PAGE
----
Mon 21 Jm2 1435 - 21 April 2014
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Are these people obliged to fast? Are they obliged to make up the fast?

There is a boy who used to fast Ramadaan before he reached the age of puberty. While he was fasting during the day in Ramadaan, he reached puberty. Does he have to make up that day? What about a kaafir who becomes Muslim, or a menstruating woman who becomes pure, or an insane person who regains his sanity, or a traveller who comes back home and was not fasting, or a sick person who recovers and was not fasting? What do these people have to do with regard to refraining from eating and drinking for the rest of that day and making up the fasts?.

Praise be to Allaah.

The people mentioned in the question do not all come under the same ruling. We have mentioned the difference of opinion among the scholars and some of their words in the answer to question no. 49008

We can divide the people mentioned in the question into two categories: 

The boy who reaches puberty, the kaafir who becomes Muslim and the insane person who regains his sanity come under the same ruling, which is that they must refrain from eating and drinking for the rest of the day, but they do not have to make up the fast. 

As for a menstruating woman who becomes pure, the traveller who settles and the sick person who recovers, they come under one ruling, which is that they do not have to refrain from eating and drinking, and they do not benefit at all from doing so, but they have to make up the fast.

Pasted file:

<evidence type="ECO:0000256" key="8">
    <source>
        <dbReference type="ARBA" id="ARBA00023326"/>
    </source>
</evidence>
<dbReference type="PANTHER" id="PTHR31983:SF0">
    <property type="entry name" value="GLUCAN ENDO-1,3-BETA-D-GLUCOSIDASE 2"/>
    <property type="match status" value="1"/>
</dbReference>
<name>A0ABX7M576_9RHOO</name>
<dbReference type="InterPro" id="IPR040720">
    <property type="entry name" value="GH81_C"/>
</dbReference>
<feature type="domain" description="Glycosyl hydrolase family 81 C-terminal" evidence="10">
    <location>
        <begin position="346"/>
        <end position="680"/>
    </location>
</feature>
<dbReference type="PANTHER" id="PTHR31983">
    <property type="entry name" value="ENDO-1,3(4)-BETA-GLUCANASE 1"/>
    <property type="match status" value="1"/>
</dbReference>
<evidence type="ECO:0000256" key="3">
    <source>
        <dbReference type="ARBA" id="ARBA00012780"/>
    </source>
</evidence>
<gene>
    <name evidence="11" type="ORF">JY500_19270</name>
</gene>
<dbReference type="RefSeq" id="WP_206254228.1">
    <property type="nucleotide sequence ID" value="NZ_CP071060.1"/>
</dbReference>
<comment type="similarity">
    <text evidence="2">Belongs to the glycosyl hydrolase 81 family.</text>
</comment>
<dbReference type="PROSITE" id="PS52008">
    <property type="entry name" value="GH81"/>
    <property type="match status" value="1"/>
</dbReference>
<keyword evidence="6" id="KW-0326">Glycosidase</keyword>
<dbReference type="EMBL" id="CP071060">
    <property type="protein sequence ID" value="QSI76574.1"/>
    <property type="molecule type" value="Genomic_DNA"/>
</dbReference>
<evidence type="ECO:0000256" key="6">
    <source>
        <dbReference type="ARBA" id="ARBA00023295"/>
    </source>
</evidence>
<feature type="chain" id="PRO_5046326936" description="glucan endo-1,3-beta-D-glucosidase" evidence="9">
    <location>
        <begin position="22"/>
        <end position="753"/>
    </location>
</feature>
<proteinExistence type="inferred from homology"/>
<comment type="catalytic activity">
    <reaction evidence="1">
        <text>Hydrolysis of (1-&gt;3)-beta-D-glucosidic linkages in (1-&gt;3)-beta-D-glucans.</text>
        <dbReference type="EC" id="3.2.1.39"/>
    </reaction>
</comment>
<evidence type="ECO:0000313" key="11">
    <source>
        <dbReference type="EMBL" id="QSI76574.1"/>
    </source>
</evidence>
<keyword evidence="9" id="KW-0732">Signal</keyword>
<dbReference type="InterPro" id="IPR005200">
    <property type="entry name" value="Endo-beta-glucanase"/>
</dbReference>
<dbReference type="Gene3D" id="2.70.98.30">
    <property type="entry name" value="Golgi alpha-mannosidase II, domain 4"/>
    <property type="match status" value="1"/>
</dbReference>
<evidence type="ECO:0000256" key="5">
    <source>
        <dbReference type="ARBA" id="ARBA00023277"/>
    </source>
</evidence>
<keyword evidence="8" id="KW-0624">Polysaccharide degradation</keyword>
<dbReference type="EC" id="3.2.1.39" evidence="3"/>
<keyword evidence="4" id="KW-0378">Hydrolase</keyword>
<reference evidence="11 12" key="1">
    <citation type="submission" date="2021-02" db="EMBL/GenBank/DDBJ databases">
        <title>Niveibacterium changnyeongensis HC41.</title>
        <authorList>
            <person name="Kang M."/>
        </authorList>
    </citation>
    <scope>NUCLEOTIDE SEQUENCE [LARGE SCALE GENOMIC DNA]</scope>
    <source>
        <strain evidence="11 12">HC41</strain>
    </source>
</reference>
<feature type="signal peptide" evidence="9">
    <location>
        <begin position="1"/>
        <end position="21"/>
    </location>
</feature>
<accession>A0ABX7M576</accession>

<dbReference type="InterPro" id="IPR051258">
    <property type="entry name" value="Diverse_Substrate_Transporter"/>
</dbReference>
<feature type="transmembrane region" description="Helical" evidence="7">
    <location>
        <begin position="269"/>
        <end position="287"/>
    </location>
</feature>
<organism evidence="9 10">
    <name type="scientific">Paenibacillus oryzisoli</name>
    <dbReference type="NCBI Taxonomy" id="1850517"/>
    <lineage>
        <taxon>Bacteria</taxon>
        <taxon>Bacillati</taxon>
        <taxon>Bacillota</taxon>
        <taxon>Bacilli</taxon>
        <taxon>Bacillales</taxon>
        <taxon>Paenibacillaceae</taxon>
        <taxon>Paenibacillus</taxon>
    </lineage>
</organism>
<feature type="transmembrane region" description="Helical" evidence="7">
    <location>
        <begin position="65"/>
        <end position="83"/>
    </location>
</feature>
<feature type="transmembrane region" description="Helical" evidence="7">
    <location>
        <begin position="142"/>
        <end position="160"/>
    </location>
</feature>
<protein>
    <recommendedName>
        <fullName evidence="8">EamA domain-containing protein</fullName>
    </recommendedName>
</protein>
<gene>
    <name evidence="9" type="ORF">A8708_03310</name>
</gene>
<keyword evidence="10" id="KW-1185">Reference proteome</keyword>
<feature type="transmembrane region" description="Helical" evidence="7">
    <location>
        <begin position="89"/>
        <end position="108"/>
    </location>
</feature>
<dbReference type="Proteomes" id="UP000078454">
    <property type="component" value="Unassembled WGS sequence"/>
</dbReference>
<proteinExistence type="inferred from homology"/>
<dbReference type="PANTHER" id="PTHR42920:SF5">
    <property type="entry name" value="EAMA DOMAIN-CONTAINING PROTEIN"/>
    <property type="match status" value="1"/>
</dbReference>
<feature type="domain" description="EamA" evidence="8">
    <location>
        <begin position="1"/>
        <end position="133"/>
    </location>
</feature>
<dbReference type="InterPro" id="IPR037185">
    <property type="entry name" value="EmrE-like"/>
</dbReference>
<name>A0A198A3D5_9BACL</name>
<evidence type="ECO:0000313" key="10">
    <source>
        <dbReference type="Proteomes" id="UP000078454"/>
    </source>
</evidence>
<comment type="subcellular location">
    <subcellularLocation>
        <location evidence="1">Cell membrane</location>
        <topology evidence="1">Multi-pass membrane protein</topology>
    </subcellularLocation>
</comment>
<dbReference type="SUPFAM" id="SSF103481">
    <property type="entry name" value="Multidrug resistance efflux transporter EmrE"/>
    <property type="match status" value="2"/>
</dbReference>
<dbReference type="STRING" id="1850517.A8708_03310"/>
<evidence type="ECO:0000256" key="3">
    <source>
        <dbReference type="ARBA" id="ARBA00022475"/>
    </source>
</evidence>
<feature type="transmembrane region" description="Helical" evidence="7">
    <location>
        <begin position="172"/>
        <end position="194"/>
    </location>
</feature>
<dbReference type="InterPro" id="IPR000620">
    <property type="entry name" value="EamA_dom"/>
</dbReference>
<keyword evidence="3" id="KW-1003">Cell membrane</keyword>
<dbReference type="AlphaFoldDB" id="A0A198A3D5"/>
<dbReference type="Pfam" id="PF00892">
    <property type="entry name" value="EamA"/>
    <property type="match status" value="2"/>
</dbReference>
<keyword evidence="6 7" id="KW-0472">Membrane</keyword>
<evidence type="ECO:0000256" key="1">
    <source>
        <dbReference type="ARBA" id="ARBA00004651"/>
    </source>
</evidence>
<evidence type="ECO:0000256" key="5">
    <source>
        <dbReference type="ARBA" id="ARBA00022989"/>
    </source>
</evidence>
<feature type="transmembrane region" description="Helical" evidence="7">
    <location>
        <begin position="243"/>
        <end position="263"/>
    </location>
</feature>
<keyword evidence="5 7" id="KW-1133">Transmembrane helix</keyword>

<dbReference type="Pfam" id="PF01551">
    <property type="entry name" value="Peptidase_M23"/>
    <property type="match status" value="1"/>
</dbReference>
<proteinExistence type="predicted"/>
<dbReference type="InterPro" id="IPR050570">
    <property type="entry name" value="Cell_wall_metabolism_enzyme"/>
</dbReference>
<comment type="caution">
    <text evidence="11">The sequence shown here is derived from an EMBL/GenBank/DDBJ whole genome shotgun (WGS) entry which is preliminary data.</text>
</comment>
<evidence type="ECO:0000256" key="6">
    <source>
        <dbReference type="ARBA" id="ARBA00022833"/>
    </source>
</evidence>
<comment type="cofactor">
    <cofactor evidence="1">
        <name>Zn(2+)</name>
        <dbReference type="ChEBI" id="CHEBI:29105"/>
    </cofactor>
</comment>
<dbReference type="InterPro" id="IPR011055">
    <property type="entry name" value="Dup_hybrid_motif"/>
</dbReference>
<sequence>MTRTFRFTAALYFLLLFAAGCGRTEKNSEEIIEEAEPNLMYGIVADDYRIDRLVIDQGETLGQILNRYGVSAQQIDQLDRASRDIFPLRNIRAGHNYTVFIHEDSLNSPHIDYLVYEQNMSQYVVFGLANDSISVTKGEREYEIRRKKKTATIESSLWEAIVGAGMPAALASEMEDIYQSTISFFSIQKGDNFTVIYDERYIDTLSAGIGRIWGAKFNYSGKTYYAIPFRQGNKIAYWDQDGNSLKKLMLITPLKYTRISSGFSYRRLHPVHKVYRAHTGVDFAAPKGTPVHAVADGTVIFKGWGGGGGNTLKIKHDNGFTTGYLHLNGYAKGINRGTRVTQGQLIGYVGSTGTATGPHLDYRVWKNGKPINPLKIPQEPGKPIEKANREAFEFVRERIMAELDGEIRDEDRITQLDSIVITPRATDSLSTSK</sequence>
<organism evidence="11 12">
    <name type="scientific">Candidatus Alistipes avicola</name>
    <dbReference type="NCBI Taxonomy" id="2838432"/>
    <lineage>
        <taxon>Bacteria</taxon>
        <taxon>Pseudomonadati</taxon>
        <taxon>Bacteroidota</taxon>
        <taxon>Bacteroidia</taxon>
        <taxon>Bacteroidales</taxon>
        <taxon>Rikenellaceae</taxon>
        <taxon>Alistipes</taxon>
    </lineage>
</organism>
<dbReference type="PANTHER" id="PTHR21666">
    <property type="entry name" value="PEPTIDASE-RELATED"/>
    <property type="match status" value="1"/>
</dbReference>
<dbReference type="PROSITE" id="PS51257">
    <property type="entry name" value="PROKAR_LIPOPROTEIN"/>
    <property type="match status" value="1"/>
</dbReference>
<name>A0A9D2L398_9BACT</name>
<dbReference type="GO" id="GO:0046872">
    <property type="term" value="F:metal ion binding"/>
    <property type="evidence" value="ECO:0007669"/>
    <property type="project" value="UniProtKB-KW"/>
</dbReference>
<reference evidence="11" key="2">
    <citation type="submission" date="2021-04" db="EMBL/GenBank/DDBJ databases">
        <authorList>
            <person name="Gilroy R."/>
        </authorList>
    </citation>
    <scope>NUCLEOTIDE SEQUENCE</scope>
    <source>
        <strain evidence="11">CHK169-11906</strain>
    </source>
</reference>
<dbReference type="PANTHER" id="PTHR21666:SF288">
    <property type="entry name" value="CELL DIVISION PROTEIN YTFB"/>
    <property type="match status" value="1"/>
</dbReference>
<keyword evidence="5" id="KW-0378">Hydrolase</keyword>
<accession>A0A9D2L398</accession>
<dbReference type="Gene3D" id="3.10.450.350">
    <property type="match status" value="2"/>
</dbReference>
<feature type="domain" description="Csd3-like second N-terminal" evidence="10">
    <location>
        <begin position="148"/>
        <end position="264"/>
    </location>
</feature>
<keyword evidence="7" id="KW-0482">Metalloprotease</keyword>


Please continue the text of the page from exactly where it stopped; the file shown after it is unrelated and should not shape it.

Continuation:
The difference between the first and second groups is that the first group attains the conditions of being obliged to fast, namely being an adult, being a Muslim and being sane. Once it is proven that they are obliged to fast, then they must refrain from eating and drinking, but they do not have to make up the fast because they refrained when it became obligatory for them to refrain, and before that they were not obliged to fast. 

As for the second group, the command to fast is addressed to them so it was obligatory in their case, but they had excuses which made it permissible for them not to fast, namely menses, travel and sickness, so Allaah granted them a concession and allowed them not to fast. The sanctity of the day was waived in their case, but when their excuses ceased to exist during the day, they would not benefit from refraining from eating and drinking, but they have to make up that day after Ramadaan ends. 

Shaykh Muhammad ibn Saalih ibn ‘Uthaymeen (may Allaah have mercy on him) said: 

If a traveller reaches home and he is not fasting, then he is not obliged to refrain from eating and drinking, and he may eat and drink for the rest of the day, because refraining will not benefit him in any way, as he is required to make up this day. This is the correct view and it is the view of Maalik and al-Shaafa’i, and it is one of the two views narrated from Imam Ahmad (may Allaah have mercy on him). But he should not eat and drink openly. End quote. 

Majmoo’ Fataawa al-Shaykh Ibn ‘Uthaymeen (19/question no. 58). 

He also said: 

If a woman who is menstruating or bleeding following childbirth becomes pure during the day, she does not have to refrain from eating and drinking, and she may eat and drink, because refraining will not benefit her in any way, as she is obliged to make up that day. This is the view of Maalik and al-Shaafa’i, and it is one of the two views narrated from Imam Ahmad. It was narrated from Ibn Mas’ood (may Allaah be pleased with him) that he said: “The one who ate at the beginning of the day, let him eat at the end of it” i.e., if it was permissible for him to eat at the beginning of the day, it is permissible for him to eat at the end of it too. End quote. 

Majmoo’ Fataawa al-Shaykh Ibn ‘Uthaymeen, 19/question no. 59. 

The Shaykh was also asked: 

If a person does not fast during the day in Ramadaan for a legitimate excuse, is it permissible for him to eat and drink for the rest of the day? 

He replied: